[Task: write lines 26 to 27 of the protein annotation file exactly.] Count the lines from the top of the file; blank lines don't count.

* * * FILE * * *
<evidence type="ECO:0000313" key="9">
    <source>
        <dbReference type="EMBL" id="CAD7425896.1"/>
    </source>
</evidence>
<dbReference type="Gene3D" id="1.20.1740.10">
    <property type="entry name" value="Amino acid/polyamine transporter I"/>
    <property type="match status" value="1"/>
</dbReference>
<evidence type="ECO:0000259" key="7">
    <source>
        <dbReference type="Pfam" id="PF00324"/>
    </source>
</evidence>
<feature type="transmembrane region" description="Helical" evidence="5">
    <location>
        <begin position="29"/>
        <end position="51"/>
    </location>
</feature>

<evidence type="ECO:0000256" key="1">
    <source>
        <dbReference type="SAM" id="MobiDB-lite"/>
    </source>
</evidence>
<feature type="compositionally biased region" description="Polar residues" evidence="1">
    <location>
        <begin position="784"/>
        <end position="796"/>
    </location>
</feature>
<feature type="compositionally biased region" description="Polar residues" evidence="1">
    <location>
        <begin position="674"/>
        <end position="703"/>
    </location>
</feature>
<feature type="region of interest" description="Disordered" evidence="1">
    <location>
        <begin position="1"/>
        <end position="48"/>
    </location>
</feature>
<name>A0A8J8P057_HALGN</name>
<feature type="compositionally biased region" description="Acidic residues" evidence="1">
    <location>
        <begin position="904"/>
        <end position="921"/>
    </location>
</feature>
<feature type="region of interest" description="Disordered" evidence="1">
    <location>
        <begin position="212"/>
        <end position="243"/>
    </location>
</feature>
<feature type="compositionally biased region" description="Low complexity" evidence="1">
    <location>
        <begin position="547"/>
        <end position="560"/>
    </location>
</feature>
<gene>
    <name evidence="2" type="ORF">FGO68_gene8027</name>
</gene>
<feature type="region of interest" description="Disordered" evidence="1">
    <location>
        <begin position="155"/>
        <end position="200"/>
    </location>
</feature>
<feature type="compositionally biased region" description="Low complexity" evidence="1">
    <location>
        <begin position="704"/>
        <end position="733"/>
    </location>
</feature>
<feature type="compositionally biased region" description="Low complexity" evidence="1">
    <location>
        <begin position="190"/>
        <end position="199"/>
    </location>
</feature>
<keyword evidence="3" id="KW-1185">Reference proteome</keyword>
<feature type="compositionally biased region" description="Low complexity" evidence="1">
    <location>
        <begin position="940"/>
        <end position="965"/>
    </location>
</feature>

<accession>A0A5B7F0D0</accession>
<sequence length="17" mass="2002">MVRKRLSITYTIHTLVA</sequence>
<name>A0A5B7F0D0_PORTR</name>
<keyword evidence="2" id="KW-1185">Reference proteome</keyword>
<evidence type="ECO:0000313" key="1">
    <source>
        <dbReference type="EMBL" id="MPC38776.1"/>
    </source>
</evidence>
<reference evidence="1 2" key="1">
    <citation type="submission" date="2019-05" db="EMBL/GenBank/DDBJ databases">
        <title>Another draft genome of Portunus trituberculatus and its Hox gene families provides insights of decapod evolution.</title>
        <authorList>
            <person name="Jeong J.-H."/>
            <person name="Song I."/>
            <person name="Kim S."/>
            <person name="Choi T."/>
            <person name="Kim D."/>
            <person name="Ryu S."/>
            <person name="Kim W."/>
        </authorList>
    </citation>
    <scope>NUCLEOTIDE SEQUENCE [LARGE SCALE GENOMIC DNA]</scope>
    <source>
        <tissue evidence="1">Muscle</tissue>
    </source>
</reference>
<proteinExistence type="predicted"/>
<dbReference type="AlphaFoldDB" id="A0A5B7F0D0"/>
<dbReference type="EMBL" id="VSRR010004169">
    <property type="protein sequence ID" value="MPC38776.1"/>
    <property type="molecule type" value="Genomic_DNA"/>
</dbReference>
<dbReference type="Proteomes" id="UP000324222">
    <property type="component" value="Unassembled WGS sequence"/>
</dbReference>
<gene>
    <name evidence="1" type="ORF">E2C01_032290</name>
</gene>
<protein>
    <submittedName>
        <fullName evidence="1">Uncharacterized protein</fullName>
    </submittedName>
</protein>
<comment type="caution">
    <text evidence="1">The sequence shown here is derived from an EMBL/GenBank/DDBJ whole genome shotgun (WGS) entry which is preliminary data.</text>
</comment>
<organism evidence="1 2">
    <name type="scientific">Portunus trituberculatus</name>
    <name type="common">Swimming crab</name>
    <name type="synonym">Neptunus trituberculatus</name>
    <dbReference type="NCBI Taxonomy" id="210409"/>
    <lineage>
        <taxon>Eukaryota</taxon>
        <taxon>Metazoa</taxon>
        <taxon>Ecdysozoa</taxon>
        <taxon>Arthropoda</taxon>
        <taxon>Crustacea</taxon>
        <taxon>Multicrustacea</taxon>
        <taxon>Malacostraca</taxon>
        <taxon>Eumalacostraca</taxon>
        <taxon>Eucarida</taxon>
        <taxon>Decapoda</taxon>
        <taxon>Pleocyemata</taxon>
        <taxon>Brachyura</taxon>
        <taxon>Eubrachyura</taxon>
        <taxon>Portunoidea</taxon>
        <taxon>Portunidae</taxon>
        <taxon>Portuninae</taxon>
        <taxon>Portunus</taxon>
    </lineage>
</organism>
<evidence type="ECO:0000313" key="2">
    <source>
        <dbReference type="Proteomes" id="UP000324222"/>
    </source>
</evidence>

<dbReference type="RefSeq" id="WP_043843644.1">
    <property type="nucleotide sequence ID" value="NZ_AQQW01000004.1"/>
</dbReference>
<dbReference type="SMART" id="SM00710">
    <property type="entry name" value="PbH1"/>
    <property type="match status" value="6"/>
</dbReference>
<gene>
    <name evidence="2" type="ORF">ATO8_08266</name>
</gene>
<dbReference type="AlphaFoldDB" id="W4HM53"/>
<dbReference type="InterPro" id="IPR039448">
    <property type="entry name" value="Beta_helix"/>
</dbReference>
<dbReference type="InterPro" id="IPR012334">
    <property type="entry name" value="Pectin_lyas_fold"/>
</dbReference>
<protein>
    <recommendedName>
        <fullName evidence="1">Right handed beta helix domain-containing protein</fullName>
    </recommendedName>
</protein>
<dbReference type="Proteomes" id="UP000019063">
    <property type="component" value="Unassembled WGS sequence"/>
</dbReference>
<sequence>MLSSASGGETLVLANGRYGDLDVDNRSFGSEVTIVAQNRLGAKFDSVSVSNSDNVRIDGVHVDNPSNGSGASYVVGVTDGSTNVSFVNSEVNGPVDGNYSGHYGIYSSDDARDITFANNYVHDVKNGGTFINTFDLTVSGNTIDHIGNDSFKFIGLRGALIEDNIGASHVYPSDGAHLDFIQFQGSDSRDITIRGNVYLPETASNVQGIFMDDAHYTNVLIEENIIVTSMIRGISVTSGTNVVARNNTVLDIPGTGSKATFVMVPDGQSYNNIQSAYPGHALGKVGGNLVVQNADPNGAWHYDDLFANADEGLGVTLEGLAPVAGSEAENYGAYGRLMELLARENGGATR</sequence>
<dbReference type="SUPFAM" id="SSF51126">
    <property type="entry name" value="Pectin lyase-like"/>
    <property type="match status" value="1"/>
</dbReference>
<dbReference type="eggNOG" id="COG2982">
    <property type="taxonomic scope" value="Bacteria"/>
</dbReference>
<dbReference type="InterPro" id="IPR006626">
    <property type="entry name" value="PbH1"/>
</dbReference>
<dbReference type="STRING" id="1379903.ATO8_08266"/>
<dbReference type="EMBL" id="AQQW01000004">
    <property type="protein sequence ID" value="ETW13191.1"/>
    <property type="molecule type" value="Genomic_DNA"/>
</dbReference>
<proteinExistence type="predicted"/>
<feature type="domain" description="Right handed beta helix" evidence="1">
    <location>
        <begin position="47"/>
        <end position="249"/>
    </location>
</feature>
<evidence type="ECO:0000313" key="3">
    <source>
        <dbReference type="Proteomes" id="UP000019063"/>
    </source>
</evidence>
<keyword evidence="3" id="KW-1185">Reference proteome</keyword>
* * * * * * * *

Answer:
<feature type="compositionally biased region" description="Polar residues" evidence="1">
    <location>